Business Round-Up: No end in sight for high inflation

Meanwhile, the bankruptcy rate is soaring

Inflation sets a new record again (photo: Pixabay/assy). Inflation sets a new record again (photo: Pixabay/assy).
November 16th, 2022 12:13 pm| by Loïc Padovani
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Despite falling energy prices, there is no end in sight to the high inflation, which continues to be above 10 percent, according to the latest figures announced this month.

Analysts predict the high inflation will continue into the first few months of 2023.

Currently 10.1 percent, inflation has not been this high since 1982, according to Danmarks Statistik.

Tough on families
“We had clearly hoped for a fall and a relief in today’s figures. The sharp price increases are gnawing through Danes’ household budgets,” commented Jeppe Juul Borre, the chief economist at Arbejdernes Landsbank, wrote in a comment.

According to his calculations, an average family must find 45,000 kroner more in its budget for annual consumption in comparison to 2021.

Hopeful about 2023
However, Dansk Erhverv does not think inflation will rise any higher.

Its economists are optimistic about next year and confident it it will fall to approximately 2 percent by the midway point.

The last times inflation reached such high levels in Denmark were during the Korean War in 1950 and the oil crises in the 1970s.


Exports fell in September
Exports fell by 3.5 percent in September, according to Danmarks Statistik. Goods exports fell by 3.9 percent, and the sale of services by 3.0 percent. Despite the drop, figures have risen by 6.8 percent since July. The exports surplus for 2022 represents 277.4 billion kroner so far.

Danes overestimate how much work is undeclared, but some more than others!
Some 19.8 percent of all work in Denmark is undeclared to the tax authorities, according to a new study by the Rockwool Foundation’s Research Unit that questioned almost 2,400 people. Danes tend to overestimate how much work. Asked to guess, those who don’t declare all of their income said 40.4 percent, while those who declare everything said 29.0 percent.

Novozymes and Grundfos among first to set net-zero target for 2050
The global biotechnology giant Novozymes and the pump manufacturer Grundfos have had their 2050 net-zero target validated by the Science Based Targets Initiative (SBTi), a climate organisation. According to the agenda, they will widely reduce their gas emissions leading up until 2030, before reaching net-zero in 2050.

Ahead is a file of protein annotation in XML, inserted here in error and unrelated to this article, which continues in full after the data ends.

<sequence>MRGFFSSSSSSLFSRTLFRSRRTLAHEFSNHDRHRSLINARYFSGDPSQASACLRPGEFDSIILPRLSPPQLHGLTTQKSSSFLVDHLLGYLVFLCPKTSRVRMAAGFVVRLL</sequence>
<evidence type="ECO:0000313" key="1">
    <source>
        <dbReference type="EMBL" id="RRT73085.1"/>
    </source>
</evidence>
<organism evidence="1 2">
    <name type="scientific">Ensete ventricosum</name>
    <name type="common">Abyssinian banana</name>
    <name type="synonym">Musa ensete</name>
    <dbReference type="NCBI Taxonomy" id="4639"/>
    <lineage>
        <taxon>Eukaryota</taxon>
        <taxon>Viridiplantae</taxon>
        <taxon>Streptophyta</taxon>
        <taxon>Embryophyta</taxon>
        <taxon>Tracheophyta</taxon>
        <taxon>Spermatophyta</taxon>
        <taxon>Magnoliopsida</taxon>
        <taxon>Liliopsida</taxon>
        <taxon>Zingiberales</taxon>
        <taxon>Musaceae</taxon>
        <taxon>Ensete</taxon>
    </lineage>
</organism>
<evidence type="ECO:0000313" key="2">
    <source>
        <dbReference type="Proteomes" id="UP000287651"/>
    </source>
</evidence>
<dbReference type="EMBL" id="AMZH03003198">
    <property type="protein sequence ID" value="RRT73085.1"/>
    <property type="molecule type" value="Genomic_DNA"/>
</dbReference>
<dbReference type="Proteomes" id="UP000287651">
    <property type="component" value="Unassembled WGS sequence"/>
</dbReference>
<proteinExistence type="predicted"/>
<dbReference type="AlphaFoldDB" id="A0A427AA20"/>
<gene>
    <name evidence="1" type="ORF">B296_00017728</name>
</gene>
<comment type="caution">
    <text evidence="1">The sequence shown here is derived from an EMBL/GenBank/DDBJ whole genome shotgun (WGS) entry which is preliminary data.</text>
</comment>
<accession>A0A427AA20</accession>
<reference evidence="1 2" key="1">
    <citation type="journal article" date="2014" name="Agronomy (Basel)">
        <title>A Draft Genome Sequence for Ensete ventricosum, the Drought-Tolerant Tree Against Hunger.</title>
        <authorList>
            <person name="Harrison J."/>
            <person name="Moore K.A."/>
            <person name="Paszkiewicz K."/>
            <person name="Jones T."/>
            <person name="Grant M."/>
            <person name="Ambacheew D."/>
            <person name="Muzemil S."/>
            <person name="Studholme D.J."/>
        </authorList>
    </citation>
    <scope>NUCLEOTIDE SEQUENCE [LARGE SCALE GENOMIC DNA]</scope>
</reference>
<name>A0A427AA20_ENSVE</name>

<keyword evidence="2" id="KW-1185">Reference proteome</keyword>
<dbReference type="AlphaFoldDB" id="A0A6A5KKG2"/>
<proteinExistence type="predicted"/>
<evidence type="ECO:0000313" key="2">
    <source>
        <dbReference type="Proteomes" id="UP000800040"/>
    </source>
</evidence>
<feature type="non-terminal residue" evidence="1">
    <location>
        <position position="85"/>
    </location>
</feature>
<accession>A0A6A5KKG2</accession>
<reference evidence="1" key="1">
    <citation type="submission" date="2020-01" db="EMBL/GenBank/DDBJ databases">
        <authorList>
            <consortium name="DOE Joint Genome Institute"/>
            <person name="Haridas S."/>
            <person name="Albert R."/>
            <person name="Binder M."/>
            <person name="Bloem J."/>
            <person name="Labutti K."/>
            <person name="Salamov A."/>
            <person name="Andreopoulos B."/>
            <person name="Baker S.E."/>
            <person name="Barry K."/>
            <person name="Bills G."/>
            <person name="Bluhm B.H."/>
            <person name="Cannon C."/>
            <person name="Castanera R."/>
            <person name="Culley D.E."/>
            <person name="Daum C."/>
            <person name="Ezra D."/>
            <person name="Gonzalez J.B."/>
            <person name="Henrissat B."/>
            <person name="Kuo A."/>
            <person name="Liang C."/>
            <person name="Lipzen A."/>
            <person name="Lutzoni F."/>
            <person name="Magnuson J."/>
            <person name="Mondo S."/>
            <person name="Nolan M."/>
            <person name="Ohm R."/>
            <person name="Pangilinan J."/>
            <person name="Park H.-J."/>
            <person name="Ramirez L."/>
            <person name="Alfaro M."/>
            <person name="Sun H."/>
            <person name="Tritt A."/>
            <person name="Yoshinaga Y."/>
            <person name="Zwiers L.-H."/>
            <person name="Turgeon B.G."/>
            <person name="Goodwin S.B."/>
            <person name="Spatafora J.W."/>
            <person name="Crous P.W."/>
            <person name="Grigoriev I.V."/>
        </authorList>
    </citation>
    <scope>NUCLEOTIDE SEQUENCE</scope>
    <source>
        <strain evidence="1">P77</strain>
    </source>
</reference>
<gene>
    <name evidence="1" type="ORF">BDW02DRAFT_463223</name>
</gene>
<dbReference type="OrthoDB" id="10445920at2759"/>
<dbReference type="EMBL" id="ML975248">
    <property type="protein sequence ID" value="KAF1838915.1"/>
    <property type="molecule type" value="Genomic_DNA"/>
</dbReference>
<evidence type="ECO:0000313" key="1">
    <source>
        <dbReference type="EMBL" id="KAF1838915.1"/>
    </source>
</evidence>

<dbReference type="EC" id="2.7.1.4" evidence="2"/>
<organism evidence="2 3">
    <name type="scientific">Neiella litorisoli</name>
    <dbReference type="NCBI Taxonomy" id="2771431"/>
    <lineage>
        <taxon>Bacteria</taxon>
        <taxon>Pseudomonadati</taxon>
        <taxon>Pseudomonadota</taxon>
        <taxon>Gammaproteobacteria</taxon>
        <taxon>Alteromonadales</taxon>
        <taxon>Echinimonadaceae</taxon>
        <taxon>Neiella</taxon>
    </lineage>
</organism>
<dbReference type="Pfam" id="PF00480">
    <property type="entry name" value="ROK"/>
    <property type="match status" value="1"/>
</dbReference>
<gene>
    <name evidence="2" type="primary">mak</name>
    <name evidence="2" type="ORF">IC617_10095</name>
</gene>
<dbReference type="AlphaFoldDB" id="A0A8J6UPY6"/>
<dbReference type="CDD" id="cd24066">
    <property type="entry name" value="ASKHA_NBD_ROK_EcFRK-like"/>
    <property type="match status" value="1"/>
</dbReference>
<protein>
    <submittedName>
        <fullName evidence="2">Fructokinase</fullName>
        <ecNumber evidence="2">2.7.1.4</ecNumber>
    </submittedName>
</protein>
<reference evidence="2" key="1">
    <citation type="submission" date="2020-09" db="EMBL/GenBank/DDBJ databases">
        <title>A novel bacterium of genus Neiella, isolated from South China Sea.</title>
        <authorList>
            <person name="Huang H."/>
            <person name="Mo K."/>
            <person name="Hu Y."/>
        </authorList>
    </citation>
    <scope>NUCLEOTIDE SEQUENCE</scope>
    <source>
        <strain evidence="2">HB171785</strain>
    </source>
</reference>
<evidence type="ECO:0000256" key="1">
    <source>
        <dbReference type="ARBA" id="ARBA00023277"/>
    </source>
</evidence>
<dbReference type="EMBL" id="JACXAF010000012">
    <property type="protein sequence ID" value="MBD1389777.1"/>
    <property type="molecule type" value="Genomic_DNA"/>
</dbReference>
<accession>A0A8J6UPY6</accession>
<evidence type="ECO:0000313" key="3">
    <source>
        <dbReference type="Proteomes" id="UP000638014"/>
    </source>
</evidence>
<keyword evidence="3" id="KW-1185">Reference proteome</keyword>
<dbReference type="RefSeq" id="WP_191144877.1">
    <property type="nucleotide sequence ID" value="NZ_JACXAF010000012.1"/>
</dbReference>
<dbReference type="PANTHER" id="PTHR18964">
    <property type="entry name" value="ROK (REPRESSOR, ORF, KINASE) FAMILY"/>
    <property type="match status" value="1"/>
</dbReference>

Almost half of all Danes likely to travel abroad next year
Some 47 percent of Danes plan to travel abroad next summer, according to a Dansk Erhverv survey. In 2022, the total was only 36 percent and in 2019, before the pandemic, 41 percent.

Bankruptcy rate is soaring
The number of bankruptcies among Danish companies has reached its highest level since 2016. Some 274 declared bankruptcy in October, according to Danmarks Statistik – 6.1 percent more than in September. The bankruptcies resulted in the loss of 1,505 full-time employees jobs – 21.2 percent more than in September. The construction and restaurant sectors are the worst affected, with bankruptcy numbers 70 percent higher than in 2019. Economists are pessimistic and warning that a lot more bankruptcies will take place in the coming months.

Coloplast income increasing, but no profit
The medical device company Coloplast has confirmed a 16 percent increase in revenue for its 2021-22 financial year 2021/2022, but limited profits due to acquisitions such as the Swedish company Atol Medical. Coloplast chief executive Kristian Villumsen expects revenue to grow between 11 and 12 percent over the next fiscal year.

Matas reports significant growth in online sales
Danish pharmacy chain Matas has reported a 1.6 percent increase in profits for the second quarter of its 2022-23 financial year compared to the same period in 2021. Online sales rose by 9.9 percent and sales at physical stores by 0.7 percent. Matas is expecting to declare total revenue of between 4.4 and 4.5 billion kroner for the fiscal year.

Several museums forced to temporary close due to energy crisis
A few Danish museums have announced they are closing this winter due to the cost of their energy bills: Museum Sønderjylland, which has confirmed the dismissal of 11 employees, Skive Museum, Bornholm Museum and Naturkraft in Ringkøbing. Danske Museer head Nils M Jensen has appealed to the government for an urgent aid package, predicting more shutdowns and layoffs over the coming weeks if nothing changes.

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